Reverend & The Makers: The Death Of A King
LP / CD / DL
8 / 10
The post-britpop clutch of indie bands saw a great number of promising acts who didn’t quite know how to keep things fresh; either becoming repetitive within the space of a few albums or making complete missteps towards reinvention. As a band remembered best for their one massive single (you know the one…), Reverend & The Makers’ intent to plough ambitious new furrows could’ve left them in the latter category long ago, were they not so adept at mastering new sounds – a skill clearly exhibited on ‘The Death of a King’, their sixth album.
From the rootsy stomp of opener Miss Haversham, it’s clear that this LP is not going to be easily defined in genre terms – ‘the Rev’ Jon McClure’s swagger of old is still detectable behind the acoustic guitars. Second track Auld Reekie Blues goes from post-Oasis indie ballad to a shimmering slice of jangly guitar pop, sounding far more current than most bands at the Makers’ stage could dream of.
Onto Bang Saray, an instrumental infused with a variety of Eastern influences, jungle drums and violins joined midway through by heavy bass and a beat that could’ve been taken from a Mark Ronson composition circa Record Collection. Boomerang follows with a hypnotically repetitive electropop groove, flowing into the garage riffery of Too Tough To Die – the kind of style casual listeners might have expected from Rev, but still sounding as fresh and confident as the name suggests.
The album’s influences become very clear at times – the minute-long piano ditty Carlene sounds very much like White Album-era McCartney, as McClure laments the titular one who got away over a deceptively upbeat tune. ‘Time Machine’’s synthy funk has a trendy vibe usually reserved for the likes of Dutch Uncles and raises the LP’s already high danceability quota through the roof, sounding contemporary enough to render its title wholly ironic.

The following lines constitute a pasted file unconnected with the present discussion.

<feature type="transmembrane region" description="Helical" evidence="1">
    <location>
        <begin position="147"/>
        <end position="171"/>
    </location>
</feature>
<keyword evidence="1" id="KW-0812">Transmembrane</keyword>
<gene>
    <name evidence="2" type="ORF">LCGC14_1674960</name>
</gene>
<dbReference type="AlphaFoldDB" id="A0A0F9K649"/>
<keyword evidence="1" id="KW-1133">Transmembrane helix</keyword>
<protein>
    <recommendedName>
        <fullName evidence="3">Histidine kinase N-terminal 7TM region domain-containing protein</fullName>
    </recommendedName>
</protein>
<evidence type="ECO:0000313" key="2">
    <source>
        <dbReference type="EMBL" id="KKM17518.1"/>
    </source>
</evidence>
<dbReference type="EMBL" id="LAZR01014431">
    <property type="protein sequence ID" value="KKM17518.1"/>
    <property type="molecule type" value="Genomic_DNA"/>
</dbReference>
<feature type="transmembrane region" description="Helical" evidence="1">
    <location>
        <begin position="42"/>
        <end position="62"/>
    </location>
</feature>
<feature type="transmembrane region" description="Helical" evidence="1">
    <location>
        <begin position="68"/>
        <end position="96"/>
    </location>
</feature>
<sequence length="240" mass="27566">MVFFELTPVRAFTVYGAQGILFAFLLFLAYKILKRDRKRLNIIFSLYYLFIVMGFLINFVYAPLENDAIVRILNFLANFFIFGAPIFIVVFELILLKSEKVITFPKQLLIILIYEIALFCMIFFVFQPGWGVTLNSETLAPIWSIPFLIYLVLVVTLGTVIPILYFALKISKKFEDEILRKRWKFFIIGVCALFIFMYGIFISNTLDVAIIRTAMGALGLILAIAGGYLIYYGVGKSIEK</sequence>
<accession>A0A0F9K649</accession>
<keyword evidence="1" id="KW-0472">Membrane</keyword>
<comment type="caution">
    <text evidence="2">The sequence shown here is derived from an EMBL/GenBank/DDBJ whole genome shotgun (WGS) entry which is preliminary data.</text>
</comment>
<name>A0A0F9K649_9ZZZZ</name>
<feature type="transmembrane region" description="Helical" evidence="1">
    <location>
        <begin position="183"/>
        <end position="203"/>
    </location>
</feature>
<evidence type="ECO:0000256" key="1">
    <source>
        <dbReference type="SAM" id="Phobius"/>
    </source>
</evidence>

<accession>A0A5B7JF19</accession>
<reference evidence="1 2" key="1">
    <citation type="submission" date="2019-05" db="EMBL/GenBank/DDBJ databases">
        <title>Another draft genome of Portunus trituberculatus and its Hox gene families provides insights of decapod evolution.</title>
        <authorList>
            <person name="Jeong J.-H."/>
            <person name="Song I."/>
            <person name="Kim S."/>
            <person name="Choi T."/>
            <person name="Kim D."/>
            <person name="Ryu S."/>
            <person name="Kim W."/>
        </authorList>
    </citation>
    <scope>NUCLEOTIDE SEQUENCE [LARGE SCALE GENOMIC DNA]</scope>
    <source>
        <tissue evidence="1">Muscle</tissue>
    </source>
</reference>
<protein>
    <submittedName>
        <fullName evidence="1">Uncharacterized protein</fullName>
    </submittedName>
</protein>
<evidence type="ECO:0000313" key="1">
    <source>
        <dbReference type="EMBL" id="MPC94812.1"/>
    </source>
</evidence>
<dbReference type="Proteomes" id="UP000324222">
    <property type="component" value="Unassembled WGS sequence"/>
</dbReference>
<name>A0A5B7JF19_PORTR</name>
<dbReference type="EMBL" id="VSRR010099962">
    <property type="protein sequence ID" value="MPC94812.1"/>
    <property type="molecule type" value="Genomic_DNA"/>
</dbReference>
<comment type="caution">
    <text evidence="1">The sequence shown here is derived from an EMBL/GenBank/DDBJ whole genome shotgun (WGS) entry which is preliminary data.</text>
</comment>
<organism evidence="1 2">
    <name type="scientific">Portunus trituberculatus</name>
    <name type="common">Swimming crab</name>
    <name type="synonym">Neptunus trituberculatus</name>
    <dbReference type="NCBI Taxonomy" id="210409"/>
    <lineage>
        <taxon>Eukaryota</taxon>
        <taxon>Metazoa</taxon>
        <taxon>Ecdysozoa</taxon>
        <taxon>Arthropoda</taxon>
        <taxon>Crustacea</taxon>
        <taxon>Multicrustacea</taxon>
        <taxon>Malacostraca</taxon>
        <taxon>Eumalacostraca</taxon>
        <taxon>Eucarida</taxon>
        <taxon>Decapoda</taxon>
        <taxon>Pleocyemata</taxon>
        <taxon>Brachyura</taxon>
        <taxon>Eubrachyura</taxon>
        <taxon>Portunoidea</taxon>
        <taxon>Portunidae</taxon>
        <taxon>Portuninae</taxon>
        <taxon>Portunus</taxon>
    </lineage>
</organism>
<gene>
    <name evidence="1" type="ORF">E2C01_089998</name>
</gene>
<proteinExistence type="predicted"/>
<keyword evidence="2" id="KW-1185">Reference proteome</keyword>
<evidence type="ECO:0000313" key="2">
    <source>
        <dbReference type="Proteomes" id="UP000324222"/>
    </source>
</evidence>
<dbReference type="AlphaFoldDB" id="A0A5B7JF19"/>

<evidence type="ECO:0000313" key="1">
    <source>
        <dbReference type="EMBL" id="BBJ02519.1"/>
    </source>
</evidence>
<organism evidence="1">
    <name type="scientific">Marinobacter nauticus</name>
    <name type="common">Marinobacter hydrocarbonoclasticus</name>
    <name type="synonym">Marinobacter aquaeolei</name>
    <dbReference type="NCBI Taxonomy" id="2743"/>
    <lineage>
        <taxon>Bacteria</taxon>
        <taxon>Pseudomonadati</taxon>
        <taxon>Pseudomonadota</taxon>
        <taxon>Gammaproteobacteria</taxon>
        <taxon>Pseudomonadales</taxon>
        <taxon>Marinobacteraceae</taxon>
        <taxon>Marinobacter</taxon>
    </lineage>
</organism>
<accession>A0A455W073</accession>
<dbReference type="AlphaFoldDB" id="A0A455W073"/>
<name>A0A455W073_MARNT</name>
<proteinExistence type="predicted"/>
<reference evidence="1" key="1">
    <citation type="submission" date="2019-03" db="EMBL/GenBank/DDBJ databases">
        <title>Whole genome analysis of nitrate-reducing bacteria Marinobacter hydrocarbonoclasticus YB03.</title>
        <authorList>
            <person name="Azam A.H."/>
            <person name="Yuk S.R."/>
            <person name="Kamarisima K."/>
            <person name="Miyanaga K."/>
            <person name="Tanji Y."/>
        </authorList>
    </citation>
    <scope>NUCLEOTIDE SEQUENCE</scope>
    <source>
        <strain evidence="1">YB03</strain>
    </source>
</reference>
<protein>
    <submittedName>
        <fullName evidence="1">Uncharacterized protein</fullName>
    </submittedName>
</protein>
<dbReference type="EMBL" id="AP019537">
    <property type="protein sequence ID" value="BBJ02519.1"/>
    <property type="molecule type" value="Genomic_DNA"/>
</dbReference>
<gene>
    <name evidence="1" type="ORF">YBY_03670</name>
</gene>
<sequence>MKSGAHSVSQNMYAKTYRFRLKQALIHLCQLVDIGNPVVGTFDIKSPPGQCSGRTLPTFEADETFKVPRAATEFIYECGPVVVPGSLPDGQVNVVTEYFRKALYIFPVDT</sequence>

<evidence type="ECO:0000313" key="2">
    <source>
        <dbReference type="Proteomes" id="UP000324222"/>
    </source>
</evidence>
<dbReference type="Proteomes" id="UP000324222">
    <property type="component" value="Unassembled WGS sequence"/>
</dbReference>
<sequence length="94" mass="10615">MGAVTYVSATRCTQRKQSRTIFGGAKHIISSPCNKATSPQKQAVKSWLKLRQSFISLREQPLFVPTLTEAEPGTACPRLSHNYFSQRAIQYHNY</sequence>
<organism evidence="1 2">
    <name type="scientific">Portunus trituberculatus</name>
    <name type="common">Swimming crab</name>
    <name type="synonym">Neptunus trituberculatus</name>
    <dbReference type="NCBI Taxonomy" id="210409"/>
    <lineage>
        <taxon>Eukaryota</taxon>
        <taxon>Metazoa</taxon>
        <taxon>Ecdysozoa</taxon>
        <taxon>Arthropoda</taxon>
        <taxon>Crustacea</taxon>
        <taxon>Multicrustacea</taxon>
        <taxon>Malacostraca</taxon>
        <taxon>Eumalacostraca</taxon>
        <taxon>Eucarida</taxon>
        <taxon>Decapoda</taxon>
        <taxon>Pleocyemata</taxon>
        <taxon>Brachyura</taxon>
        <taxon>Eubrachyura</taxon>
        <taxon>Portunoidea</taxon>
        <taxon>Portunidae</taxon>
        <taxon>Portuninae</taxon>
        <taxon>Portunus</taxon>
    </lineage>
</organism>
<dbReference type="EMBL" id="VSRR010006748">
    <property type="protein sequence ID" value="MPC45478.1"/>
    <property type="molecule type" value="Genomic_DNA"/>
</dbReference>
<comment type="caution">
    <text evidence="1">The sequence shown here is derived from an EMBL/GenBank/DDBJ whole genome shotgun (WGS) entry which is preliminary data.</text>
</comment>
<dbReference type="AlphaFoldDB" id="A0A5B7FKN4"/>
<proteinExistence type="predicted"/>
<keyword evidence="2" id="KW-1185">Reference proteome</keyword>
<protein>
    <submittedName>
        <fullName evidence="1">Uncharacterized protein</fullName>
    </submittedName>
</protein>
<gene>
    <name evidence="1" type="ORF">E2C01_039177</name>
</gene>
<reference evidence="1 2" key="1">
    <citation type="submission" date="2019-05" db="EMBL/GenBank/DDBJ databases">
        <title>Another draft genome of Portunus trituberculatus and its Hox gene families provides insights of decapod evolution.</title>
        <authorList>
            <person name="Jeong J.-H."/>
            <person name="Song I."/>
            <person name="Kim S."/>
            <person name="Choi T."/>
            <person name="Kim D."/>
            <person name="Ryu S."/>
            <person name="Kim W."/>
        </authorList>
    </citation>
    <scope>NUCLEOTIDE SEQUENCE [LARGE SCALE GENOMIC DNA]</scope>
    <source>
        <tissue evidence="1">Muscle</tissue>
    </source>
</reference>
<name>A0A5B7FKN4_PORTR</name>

Sprawling closer Black Flowers begins with keyboard player (and The Rev’s wife) Laura McClure taking vocals for a hypnotic, grooving three minutes. The track seems to come to a natural conclusion, before flourishing into a psychedelic, Sgt. Pepperesque instrumental. A wistful, folky hidden track replete with droning sitars and super-tight vocal harmonies solidifies the Beatles comparison with a clear resemblance to Because – but with enough of an original touch to work in its own right. Then, as if simply to change sonic course one more time, the closing seconds of the track spiral into an atmospheric, white-noise drone to play the album out.
When not experimenting with jazz and world music, The Death of a King defaults to an eclectic, groovy post-indie mix of folk rock and modern post-punk influences. Many of the tracks would fit in seamlessly on the playlist of your average Arctic Monkeys fan, while the more experimental tracks blend genres with an inventiveness not usually expected of a decade-old indie band. With all Jon McClure’s talk of Corbyn, there were worries that any forthcoming releases would be overwrought political affairs. On the contrary, this album is decidedly personal and spends its energy reaching out to all genres, rather than to preach. The lyrics are at times confessional and show off a flair for storytelling – Juliet Knows is a highlight in this regard – but are often overshadowed by the musical journey this record takes its listener on.
Many bands attempt stylistic transcendence, but few manage such a diversity across twelve tracks as The Rev and co. have achieved here. The one-time heavyweight champions of the world took on an ambitious fight; but on The Death of a King, they certainly aren’t punching above their weight.
Joseph Stevens can be found on Bandcamp here: indefinitearticles.bandcamp.com
All words by Joseph Stevens via Paul Scott-Bates.